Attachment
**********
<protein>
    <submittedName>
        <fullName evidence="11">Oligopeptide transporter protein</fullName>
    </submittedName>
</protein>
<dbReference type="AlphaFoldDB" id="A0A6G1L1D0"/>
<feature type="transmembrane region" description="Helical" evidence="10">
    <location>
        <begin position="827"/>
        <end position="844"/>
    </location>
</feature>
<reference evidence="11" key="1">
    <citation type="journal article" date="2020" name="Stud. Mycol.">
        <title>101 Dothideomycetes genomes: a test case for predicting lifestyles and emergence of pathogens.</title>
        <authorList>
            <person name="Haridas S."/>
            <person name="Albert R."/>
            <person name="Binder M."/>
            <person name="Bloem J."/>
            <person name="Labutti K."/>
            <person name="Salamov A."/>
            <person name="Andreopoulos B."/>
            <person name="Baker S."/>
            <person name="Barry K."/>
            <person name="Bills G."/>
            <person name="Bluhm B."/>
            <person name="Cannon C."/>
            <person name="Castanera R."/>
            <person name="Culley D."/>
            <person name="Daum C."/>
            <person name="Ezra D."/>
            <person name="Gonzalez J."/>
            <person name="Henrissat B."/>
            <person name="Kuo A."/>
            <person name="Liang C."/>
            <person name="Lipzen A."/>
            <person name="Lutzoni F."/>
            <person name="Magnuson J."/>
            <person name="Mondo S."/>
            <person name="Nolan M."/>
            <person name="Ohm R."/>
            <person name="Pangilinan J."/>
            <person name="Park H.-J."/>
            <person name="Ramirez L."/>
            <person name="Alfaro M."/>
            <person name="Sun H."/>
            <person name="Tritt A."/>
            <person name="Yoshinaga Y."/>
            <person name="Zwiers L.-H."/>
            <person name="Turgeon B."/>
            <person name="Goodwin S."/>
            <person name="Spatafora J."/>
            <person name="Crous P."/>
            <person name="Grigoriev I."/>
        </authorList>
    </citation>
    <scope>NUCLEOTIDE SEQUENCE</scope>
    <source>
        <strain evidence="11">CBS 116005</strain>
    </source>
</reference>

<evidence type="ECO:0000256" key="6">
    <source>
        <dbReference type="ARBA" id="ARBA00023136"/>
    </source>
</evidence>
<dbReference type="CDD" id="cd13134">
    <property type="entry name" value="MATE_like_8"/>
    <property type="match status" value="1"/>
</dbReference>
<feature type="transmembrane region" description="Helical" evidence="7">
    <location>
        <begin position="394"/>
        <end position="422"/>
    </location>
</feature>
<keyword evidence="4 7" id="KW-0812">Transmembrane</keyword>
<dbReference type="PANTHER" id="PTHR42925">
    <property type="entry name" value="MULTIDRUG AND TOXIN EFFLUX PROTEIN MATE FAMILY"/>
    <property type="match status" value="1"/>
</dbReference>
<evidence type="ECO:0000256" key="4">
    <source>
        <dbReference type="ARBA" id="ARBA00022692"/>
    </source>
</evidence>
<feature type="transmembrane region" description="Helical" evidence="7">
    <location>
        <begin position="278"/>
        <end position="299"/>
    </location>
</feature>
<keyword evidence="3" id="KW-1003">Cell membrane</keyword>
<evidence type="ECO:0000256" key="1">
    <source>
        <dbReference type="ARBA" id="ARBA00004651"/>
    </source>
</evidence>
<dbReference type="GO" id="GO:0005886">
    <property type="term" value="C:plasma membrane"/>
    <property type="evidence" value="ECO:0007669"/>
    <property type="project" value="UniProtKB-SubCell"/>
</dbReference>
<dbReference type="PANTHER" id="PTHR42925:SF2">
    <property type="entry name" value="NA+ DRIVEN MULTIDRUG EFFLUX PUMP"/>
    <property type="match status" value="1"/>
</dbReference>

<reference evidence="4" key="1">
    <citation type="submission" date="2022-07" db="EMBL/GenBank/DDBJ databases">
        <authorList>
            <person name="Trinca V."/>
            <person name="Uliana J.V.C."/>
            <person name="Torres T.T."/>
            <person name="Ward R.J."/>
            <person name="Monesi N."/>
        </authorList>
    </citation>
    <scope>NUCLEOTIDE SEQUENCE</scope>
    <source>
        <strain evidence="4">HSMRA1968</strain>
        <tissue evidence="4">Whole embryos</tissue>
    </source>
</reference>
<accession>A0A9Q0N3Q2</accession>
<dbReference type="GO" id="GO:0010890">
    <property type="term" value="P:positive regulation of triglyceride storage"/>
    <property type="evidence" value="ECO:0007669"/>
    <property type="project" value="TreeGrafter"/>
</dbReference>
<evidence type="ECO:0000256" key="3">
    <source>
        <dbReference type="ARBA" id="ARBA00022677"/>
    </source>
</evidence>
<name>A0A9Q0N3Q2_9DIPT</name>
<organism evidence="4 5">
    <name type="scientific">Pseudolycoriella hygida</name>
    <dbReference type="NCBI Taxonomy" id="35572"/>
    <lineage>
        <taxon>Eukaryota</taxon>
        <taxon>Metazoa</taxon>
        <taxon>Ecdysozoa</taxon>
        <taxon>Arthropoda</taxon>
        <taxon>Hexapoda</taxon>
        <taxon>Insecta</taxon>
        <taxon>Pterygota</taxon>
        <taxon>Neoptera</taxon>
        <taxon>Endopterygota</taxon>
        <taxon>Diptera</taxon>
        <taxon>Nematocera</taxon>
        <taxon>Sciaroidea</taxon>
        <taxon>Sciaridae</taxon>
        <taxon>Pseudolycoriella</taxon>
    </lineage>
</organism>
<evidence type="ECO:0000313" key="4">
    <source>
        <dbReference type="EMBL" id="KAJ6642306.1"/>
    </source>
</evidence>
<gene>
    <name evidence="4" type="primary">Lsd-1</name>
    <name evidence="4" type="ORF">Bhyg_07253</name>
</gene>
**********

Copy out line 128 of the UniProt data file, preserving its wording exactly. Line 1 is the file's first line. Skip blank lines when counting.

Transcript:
    <property type="evidence" value="ECO:0007669"/>